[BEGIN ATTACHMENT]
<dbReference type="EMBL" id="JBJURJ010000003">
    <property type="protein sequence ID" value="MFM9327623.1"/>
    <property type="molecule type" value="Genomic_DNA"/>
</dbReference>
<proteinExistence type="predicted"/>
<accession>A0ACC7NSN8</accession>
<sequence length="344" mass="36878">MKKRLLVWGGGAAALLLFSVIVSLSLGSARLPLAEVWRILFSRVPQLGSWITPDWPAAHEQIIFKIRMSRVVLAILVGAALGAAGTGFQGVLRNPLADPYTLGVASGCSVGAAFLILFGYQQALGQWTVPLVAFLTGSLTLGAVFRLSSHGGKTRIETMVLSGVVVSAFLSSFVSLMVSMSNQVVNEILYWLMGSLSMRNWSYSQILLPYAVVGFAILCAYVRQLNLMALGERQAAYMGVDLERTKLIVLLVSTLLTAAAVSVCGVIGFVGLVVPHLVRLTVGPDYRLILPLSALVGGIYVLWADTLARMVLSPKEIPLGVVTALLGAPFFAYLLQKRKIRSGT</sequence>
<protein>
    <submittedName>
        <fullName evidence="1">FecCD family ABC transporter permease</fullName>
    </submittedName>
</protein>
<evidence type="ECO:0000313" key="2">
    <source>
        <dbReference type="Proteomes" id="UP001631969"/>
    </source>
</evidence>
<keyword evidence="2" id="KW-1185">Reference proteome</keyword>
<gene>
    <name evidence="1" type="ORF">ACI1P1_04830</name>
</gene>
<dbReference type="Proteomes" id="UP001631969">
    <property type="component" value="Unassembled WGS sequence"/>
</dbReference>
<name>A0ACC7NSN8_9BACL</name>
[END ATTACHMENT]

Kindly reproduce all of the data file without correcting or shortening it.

<dbReference type="EMBL" id="JBJURJ010000003">
    <property type="protein sequence ID" value="MFM9327623.1"/>
    <property type="molecule type" value="Genomic_DNA"/>
</dbReference>
<proteinExistence type="predicted"/>
<accession>A0ACC7NSN8</accession>
<sequence length="344" mass="36878">MKKRLLVWGGGAAALLLFSVIVSLSLGSARLPLAEVWRILFSRVPQLGSWITPDWPAAHEQIIFKIRMSRVVLAILVGAALGAAGTGFQGVLRNPLADPYTLGVASGCSVGAAFLILFGYQQALGQWTVPLVAFLTGSLTLGAVFRLSSHGGKTRIETMVLSGVVVSAFLSSFVSLMVSMSNQVVNEILYWLMGSLSMRNWSYSQILLPYAVVGFAILCAYVRQLNLMALGERQAAYMGVDLERTKLIVLLVSTLLTAAAVSVCGVIGFVGLVVPHLVRLTVGPDYRLILPLSALVGGIYVLWADTLARMVLSPKEIPLGVVTALLGAPFFAYLLQKRKIRSGT</sequence>
<protein>
    <submittedName>
        <fullName evidence="1">FecCD family ABC transporter permease</fullName>
    </submittedName>
</protein>
<evidence type="ECO:0000313" key="2">
    <source>
        <dbReference type="Proteomes" id="UP001631969"/>
    </source>
</evidence>
<keyword evidence="2" id="KW-1185">Reference proteome</keyword>
<gene>
    <name evidence="1" type="ORF">ACI1P1_04830</name>
</gene>
<dbReference type="Proteomes" id="UP001631969">
    <property type="component" value="Unassembled WGS sequence"/>
</dbReference>
<name>A0ACC7NSN8_9BACL</name>